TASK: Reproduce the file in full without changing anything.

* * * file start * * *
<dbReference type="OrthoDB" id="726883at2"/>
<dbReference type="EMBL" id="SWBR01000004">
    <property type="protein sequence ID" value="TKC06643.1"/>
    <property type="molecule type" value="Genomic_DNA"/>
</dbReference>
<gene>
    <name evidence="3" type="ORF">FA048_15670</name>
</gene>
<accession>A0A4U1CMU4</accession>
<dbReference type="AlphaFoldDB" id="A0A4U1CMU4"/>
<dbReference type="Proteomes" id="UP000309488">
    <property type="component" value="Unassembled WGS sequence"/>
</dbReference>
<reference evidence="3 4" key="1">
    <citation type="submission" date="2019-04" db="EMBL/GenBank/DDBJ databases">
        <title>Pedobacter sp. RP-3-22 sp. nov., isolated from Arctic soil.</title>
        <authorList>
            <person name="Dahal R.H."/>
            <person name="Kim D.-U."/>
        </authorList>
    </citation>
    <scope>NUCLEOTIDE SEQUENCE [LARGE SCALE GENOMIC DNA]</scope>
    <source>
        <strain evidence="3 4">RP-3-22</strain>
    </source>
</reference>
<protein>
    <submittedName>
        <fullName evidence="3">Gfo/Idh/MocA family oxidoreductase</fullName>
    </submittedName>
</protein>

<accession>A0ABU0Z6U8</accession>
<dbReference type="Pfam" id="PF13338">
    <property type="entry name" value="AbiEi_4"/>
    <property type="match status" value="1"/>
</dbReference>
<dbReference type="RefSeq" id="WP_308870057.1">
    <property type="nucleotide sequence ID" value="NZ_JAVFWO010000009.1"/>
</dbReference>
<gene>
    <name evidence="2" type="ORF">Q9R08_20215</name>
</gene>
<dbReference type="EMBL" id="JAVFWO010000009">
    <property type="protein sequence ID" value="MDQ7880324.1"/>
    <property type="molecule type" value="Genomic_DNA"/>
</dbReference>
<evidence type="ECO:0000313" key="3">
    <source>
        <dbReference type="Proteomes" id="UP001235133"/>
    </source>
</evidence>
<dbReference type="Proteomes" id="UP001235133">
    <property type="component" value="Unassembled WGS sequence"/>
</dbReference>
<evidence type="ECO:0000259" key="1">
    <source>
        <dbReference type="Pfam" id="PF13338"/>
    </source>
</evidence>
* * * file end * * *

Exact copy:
<dbReference type="OrthoDB" id="726883at2"/>
<dbReference type="EMBL" id="SWBR01000004">
    <property type="protein sequence ID" value="TKC06643.1"/>
    <property type="molecule type" value="Genomic_DNA"/>
</dbReference>
<gene>
    <name evidence="3" type="ORF">FA048_15670</name>
</gene>
<accession>A0A4U1CMU4</accession>
<dbReference type="AlphaFoldDB" id="A0A4U1CMU4"/>
<dbReference type="Proteomes" id="UP000309488">
    <property type="component" value="Unassembled WGS sequence"/>
</dbReference>
<reference evidence="3 4" key="1">
    <citation type="submission" date="2019-04" db="EMBL/GenBank/DDBJ databases">
        <title>Pedobacter sp. RP-3-22 sp. nov., isolated from Arctic soil.</title>
        <authorList>
            <person name="Dahal R.H."/>
            <person name="Kim D.-U."/>
        </authorList>
    </citation>
    <scope>NUCLEOTIDE SEQUENCE [LARGE SCALE GENOMIC DNA]</scope>
    <source>
        <strain evidence="3 4">RP-3-22</strain>
    </source>
</reference>
<protein>
    <submittedName>
        <fullName evidence="3">Gfo/Idh/MocA family oxidoreductase</fullName>
    </submittedName>
</protein>

<accession>A0ABU0Z6U8</accession>
<dbReference type="Pfam" id="PF13338">
    <property type="entry name" value="AbiEi_4"/>
    <property type="match status" value="1"/>
</dbReference>
<dbReference type="RefSeq" id="WP_308870057.1">
    <property type="nucleotide sequence ID" value="NZ_JAVFWO010000009.1"/>
</dbReference>
<gene>
    <name evidence="2" type="ORF">Q9R08_20215</name>
</gene>
<dbReference type="EMBL" id="JAVFWO010000009">
    <property type="protein sequence ID" value="MDQ7880324.1"/>
    <property type="molecule type" value="Genomic_DNA"/>
</dbReference>
<evidence type="ECO:0000313" key="3">
    <source>
        <dbReference type="Proteomes" id="UP001235133"/>
    </source>
</evidence>
<dbReference type="Proteomes" id="UP001235133">
    <property type="component" value="Unassembled WGS sequence"/>
</dbReference>
<evidence type="ECO:0000259" key="1">
    <source>
        <dbReference type="Pfam" id="PF13338"/>
    </source>
</evidence>